Problem is, nobody builds packages on windows anyway.  They just all 
download the binary a guy (usually literally "one guy") built.  So, let's 
just make sure that one guy has cygwin loaded on his machine and we'll be 
all set. </tougue in cheek>

Sorry, couldn't help myself...Seriously, it's a cultural thing, I wouldn't 
plan on a mighty hoard of windows database developers who are put off by 
loading cygwin.  I do wonder what the requirements are for building 
commercial db's that run on unix and windows.  I imagine they are 
similarly off-putting if it were an option.

On Tue, 21 Jan 2003, Al Sutton wrote:

> I would back keeping the windows specific files, and if anything moving the
> code away from using the UNIX like programs.  My reasoning is that the more
> unix tools you use for compiling, the less likley you are to attract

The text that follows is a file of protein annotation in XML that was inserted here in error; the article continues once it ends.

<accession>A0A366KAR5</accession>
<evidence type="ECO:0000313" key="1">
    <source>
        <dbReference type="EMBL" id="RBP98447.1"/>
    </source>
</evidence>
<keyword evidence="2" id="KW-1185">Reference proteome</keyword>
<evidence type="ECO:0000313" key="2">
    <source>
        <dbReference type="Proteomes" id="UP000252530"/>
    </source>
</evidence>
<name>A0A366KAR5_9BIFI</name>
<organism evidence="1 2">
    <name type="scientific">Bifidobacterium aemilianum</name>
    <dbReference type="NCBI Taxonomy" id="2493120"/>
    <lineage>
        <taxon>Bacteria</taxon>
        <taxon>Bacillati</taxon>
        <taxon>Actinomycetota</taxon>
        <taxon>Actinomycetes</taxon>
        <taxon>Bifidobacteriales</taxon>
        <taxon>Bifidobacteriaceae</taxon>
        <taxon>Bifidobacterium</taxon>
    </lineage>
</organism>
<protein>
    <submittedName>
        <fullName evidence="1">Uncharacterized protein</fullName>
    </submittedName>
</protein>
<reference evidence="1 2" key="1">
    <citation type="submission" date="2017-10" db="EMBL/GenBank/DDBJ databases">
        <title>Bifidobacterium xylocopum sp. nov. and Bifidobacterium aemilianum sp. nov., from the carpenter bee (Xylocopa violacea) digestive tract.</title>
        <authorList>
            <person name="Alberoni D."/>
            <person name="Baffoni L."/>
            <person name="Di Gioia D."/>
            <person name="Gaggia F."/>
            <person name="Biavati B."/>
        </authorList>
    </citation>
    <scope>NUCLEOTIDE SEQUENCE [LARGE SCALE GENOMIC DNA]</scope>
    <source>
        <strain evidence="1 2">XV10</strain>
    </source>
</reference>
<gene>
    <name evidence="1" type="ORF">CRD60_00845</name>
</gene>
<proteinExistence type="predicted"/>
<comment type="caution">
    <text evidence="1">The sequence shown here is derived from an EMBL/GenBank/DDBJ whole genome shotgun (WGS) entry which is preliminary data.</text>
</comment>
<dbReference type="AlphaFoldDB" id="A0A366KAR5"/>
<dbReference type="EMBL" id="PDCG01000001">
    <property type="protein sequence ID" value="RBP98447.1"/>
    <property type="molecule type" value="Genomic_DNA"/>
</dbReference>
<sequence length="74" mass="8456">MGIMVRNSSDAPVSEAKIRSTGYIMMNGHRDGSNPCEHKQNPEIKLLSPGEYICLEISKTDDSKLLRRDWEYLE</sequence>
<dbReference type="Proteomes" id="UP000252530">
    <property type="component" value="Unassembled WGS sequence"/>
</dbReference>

> existing windows-only developers to work on the code. I see the Win32 patch
> as a great oppertunity to attract more eyes to the code, and don't want the
> oppertunity to be lost because of the build requirements.
> Al.
> ----- Original Message -----
> From: "Peter Eisentraut" <[EMAIL PROTECTED]>
> To: "Jan Wieck" <[EMAIL PROTECTED]>
> Cc: "Postgres development" <[EMAIL PROTECTED]>
> Sent: Tuesday, January 21, 2003 5:40 PM
> Subject: [mail] Re: [HACKERS] Win32 port patches submitted
> > Jan Wieck writes:
> >
> > > I just submitted the patches for the native Win32 port of v7.2.1 on the
> > > patches mailing list.
> >
> > I'm concerned that you are adding all these *.dsp files for build process
> > control.  This is going to be a burden to maintain.  Everytime someone
> > changes an aspect of how a file is built the Windows port needs to be
> > fixed.  And since the tool that operates on these files is probably not
> > freely available this will be difficult.  I don't see a strong reason not
> > to stick with good old configure; make; make install.  You're already
> > requiring various Unix-like tools, so you might as well require the full
> > shell environment.  A lot of the porting aspects such as substitute
> > implemenations of the C library functions could be handled nearly for free
> > using the existing infrastructure and this whole patch would become much
> > less intimidating.
> >
> > --
> > Peter Eisentraut   [EMAIL PROTECTED]
> >
> >
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